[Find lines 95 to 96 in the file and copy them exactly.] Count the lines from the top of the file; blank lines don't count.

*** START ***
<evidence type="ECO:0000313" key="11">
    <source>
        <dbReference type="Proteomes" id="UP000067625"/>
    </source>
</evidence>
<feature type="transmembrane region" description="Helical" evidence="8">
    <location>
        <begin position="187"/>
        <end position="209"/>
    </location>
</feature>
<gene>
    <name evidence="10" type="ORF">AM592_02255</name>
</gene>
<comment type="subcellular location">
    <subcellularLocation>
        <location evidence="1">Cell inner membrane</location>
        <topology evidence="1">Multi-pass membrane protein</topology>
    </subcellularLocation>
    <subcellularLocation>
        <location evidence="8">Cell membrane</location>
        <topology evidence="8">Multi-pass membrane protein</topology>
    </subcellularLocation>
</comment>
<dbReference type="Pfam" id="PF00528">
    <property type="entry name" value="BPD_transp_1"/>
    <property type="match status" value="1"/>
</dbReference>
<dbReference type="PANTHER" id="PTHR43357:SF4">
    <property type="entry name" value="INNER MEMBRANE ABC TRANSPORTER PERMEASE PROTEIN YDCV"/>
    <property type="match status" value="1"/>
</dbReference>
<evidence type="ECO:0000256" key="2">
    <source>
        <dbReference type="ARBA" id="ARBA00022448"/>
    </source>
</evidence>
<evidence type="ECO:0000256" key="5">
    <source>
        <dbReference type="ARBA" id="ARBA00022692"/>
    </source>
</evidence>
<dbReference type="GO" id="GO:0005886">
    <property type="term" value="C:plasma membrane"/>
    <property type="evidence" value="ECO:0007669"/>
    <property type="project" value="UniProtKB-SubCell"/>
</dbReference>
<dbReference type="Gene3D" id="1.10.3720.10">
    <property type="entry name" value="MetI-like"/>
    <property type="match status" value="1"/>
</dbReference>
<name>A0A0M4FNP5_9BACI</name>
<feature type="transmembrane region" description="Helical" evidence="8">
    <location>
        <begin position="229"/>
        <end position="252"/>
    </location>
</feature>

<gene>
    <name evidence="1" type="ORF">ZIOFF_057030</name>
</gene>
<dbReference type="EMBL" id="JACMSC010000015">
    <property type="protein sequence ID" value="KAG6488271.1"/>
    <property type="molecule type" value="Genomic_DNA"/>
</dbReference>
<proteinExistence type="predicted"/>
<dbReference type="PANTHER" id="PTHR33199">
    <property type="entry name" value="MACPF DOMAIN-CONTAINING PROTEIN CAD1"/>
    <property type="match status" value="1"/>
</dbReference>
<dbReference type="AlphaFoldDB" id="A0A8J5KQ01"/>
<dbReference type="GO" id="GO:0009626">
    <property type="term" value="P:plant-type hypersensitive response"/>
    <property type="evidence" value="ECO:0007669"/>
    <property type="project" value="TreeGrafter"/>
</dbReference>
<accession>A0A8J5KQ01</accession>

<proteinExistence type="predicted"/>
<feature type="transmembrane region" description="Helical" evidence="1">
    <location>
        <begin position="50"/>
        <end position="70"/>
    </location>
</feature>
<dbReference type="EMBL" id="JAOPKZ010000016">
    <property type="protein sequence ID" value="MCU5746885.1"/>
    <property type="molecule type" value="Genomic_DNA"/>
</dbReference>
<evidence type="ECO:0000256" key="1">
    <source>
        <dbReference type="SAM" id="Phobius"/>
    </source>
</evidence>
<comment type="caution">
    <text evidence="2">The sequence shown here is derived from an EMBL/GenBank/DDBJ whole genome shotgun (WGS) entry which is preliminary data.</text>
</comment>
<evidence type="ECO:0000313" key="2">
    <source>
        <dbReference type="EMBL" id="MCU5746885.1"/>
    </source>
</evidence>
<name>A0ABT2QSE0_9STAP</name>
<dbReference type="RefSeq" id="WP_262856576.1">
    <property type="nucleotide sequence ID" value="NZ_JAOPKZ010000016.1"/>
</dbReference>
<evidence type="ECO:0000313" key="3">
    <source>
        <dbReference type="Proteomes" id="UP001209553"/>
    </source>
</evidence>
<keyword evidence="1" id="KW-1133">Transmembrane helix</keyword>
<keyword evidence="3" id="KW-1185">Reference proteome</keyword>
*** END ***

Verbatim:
    <text evidence="2">The sequence shown here is derived from an EMBL/GenBank/DDBJ whole genome shotgun (WGS) entry which is preliminary data.</text>
</comment>